Kibana

From https://www.elastic.co/products/kibana :

Kibana lets you visualize your Elasticsearch data and navigate the Elastic Stack, so you can do anything from learning why you’re getting paged at 2:00 a.m. to understanding the impact rain might have on your quarterly numbers.

Screenshot

_images/kibana.png

Authentication

If you’re using our default SSO authentication, then you can login using your normal Sguil/Squert/Kibana username and password.

If you switch to Elastic authentication, then you will have a separate username and password to login to Kibana. For more information, please see the Elastic Auth section.

Configuration

  • Configuration files for Kibana can be found in /etc/kibana/.
  • Other configuration options for Kibana can be found in /etc/nsm/securityonion.conf.
  • Kibana logs can be found in /var/log/kibana/.

Pivoting

Kibana uses multiple hyperlinked fields to accelerate investigations and decision-making:

Transcript

When present, clicking the _id field allows an analyst to pivot to transcript via CapMe.

Indicator Dashboard

When present, clicking these fields allows an analyst to pivot to the Indicator dashboard, where a variety of information is presented relative to the term:value.

uid
source_ip
source_port
destination_ip
destination_port

Search Results

Search results in the dashboards and through Discover are limited to the first 10 results for a particular query. If you don’t feel like this is adequate after narrowing your search, you can adjust the value for discover:sampleSize in Kibana by navigating to Management -> Advanced Settings and changing the value. It may be best to change this value incrementally to see how it affects performance.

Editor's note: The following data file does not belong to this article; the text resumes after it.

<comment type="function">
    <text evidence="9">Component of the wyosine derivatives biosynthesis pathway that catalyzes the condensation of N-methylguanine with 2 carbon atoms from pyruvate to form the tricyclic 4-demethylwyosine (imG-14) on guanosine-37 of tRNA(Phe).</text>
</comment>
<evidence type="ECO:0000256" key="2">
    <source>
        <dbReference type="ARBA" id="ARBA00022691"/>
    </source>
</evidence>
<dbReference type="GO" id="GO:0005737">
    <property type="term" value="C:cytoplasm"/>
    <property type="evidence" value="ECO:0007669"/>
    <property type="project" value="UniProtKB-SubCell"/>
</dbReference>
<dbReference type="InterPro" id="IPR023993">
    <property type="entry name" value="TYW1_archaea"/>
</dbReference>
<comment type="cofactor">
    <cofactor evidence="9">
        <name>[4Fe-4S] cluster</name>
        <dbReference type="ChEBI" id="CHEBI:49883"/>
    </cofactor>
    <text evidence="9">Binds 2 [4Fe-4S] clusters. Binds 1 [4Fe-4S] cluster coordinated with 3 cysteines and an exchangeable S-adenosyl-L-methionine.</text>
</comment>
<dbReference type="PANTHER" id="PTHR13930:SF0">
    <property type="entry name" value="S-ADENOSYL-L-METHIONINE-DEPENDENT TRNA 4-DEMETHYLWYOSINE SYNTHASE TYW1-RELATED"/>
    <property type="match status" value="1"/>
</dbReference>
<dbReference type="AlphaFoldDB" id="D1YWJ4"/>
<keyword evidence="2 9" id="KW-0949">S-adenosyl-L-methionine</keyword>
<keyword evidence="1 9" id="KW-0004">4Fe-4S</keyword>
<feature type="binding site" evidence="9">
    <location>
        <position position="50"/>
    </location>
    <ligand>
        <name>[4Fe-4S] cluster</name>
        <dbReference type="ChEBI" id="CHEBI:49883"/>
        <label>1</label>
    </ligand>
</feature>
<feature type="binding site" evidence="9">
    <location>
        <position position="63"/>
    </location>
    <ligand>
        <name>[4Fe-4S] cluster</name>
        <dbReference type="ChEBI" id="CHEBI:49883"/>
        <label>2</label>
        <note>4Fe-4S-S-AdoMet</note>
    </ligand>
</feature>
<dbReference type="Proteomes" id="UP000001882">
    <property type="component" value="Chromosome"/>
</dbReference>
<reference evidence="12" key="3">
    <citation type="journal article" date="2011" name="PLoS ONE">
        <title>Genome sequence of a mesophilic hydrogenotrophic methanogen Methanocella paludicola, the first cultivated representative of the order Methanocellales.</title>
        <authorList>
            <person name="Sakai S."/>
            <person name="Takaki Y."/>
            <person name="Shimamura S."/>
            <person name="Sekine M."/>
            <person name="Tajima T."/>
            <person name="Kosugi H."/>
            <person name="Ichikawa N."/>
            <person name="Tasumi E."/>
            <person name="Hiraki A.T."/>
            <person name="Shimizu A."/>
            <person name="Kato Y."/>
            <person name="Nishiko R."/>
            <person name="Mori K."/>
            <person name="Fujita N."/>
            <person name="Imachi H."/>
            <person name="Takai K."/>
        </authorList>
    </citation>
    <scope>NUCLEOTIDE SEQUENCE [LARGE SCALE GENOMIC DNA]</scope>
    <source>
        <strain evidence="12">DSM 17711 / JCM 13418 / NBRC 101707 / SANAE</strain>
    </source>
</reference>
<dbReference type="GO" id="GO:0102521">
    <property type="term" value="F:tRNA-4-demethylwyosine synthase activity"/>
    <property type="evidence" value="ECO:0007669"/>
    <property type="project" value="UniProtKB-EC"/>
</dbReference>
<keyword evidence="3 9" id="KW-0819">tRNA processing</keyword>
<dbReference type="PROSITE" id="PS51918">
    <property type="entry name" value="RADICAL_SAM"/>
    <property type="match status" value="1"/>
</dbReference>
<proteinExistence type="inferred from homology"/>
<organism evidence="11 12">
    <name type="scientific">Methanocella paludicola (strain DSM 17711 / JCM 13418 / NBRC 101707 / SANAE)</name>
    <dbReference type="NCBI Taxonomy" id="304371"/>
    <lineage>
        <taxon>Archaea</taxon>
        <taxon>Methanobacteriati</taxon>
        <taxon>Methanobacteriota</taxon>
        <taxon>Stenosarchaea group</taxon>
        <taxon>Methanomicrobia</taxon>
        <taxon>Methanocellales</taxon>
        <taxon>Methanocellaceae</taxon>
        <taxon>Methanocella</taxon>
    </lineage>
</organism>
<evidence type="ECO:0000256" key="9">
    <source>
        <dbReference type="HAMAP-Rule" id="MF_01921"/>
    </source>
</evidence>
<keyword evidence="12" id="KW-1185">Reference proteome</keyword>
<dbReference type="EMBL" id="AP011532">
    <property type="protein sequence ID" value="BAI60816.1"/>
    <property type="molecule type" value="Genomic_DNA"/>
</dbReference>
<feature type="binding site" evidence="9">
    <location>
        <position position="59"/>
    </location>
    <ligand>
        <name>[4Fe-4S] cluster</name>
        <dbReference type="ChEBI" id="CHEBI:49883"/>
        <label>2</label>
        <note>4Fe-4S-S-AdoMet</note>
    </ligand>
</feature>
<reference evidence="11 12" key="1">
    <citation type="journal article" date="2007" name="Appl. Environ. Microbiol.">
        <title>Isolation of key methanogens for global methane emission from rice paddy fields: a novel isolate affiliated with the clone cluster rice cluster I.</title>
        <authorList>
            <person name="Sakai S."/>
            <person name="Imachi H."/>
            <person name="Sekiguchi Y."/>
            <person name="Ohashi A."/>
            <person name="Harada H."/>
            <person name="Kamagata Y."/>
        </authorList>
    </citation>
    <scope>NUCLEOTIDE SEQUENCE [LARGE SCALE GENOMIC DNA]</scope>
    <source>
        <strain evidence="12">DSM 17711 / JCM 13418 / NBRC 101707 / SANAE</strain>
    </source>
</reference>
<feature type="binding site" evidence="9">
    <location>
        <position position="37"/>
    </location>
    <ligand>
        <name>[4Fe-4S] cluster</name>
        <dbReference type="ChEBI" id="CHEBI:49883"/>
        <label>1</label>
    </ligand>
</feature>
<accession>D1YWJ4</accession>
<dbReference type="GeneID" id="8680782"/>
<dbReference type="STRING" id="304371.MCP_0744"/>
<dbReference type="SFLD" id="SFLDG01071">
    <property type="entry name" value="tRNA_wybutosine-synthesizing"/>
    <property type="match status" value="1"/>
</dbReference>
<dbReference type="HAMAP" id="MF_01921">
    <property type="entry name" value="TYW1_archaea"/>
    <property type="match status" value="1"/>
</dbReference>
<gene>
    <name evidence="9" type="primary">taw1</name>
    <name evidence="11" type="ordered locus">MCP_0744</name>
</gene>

Search Request Timeout

Sometimes searches can timeout in Kibana. To increase the timeout value to wait longer for results from Elasticsearch, we can adjust the value for elasticsearch.requestTimeout in /etc/kibana/kibana.yml and restart Kibana.

For example to increase the timeout from the default of 30 seconds to 90 seconds:

sudo vi /etc/kibana/kibana.yml

Add the following line:

elasticsearch.requestTimeout: 90000

Finally, restart Kibana:

sudo so-kibana-restart

Timestamps

By default, Kibana will display timestamps in the timezone of your local browser. If you would prefer timestamps in UTC, you can go to Management –> Advanced Settings and set dateFormat:tz to UTC.

Plugins

Warning

Please note that we do not officially support installing plugins. Do so at your own risk!

To add a plugin to Kibana, you can expose the plugins directory to the host filesystem and then copy your plugins to that directory. For example, to load the kbn_network plugin you can do something like the following.

Create a new directory in the host filesystem called /nsm/kibana/plugins to store plugins:

sudo mkdir -p /nsm/kibana/plugins

Download your desired plugin and decompress it to /nsm/kibana/plugins. For example:

wget -qO- https://github.com/dlumbrer/kbn_network/releases/download/6.5.X-1/network_vis-6-5.tar.gz | sudo tar zxv -C /nsm/kibana/plugins

Kibana now requires jquery.flot.log when re-optimizing, so let’s create that:

sudo touch /nsm/kibana/jquery.flot.log

Modify KIBANA_OPTIONS in /etc/nsm/securityonion.conf to mount /nsm/kibana/plugins directory and jquery.flot.log into the container:

sudo sed -i 's|^KIBANA_OPTIONS.*$|KIBANA_OPTIONS="--volume /nsm/kibana/plugins:/usr/share/kibana/plugins:ro --volume /nsm/kibana/jquery.flot.log:/usr/share/kibana/src/ui/public/flot-charts/jquery.flot.log"|g' /etc/nsm/securityonion.conf

Restart Kibana:

sudo so-kibana-restart

Monitor Kibana log file for errors:

tail -f /var/log/kibana/kibana.log

Kibana may take a few minutes to re-optimize. Once that’s complete, you should be able to log into Kibana and test your new plugin.